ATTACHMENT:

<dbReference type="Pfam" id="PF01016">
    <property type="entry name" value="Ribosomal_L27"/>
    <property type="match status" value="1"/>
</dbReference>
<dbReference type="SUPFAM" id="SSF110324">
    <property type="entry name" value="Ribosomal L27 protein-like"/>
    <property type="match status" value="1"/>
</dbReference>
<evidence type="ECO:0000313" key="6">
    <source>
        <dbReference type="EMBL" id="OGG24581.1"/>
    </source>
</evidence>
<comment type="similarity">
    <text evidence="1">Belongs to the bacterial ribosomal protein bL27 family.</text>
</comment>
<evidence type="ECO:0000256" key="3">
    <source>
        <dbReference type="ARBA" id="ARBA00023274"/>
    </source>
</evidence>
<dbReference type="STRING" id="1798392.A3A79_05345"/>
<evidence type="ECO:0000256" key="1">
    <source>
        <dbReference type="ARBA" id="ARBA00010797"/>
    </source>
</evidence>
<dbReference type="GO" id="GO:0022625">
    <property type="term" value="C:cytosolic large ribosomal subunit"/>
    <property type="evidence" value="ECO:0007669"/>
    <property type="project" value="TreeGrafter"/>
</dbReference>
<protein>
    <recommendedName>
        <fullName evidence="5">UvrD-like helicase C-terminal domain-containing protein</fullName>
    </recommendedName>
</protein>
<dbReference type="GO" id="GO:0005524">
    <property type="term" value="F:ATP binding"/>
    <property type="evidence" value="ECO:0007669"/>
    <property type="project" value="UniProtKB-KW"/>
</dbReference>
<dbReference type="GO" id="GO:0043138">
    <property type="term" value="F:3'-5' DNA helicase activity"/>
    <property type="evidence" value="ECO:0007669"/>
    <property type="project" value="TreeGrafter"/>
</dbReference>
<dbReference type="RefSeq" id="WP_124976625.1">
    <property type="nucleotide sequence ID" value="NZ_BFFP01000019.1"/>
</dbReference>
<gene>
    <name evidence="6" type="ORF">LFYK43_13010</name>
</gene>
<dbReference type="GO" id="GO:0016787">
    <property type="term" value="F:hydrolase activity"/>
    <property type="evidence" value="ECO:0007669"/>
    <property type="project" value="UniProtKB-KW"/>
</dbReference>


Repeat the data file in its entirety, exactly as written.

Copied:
<dbReference type="Pfam" id="PF01016">
    <property type="entry name" value="Ribosomal_L27"/>
    <property type="match status" value="1"/>
</dbReference>
<dbReference type="SUPFAM" id="SSF110324">
    <property type="entry name" value="Ribosomal L27 protein-like"/>
    <property type="match status" value="1"/>
</dbReference>
<evidence type="ECO:0000313" key="6">
    <source>
        <dbReference type="EMBL" id="OGG24581.1"/>
    </source>
</evidence>
<comment type="similarity">
    <text evidence="1">Belongs to the bacterial ribosomal protein bL27 family.</text>
</comment>
<evidence type="ECO:0000256" key="3">
    <source>
        <dbReference type="ARBA" id="ARBA00023274"/>
    </source>
</evidence>
<dbReference type="STRING" id="1798392.A3A79_05345"/>
<evidence type="ECO:0000256" key="1">
    <source>
        <dbReference type="ARBA" id="ARBA00010797"/>
    </source>
</evidence>
<dbReference type="GO" id="GO:0022625">
    <property type="term" value="C:cytosolic large ribosomal subunit"/>
    <property type="evidence" value="ECO:0007669"/>
    <property type="project" value="TreeGrafter"/>
</dbReference>
<protein>
    <recommendedName>
        <fullName evidence="5">UvrD-like helicase C-terminal domain-containing protein</fullName>
    </recommendedName>
</protein>
<dbReference type="GO" id="GO:0005524">
    <property type="term" value="F:ATP binding"/>
    <property type="evidence" value="ECO:0007669"/>
    <property type="project" value="UniProtKB-KW"/>
</dbReference>
<dbReference type="GO" id="GO:0043138">
    <property type="term" value="F:3'-5' DNA helicase activity"/>
    <property type="evidence" value="ECO:0007669"/>
    <property type="project" value="TreeGrafter"/>
</dbReference>
<dbReference type="RefSeq" id="WP_124976625.1">
    <property type="nucleotide sequence ID" value="NZ_BFFP01000019.1"/>
</dbReference>
<gene>
    <name evidence="6" type="ORF">LFYK43_13010</name>
</gene>
<dbReference type="GO" id="GO:0016787">
    <property type="term" value="F:hydrolase activity"/>
    <property type="evidence" value="ECO:0007669"/>
    <property type="project" value="UniProtKB-KW"/>
</dbReference>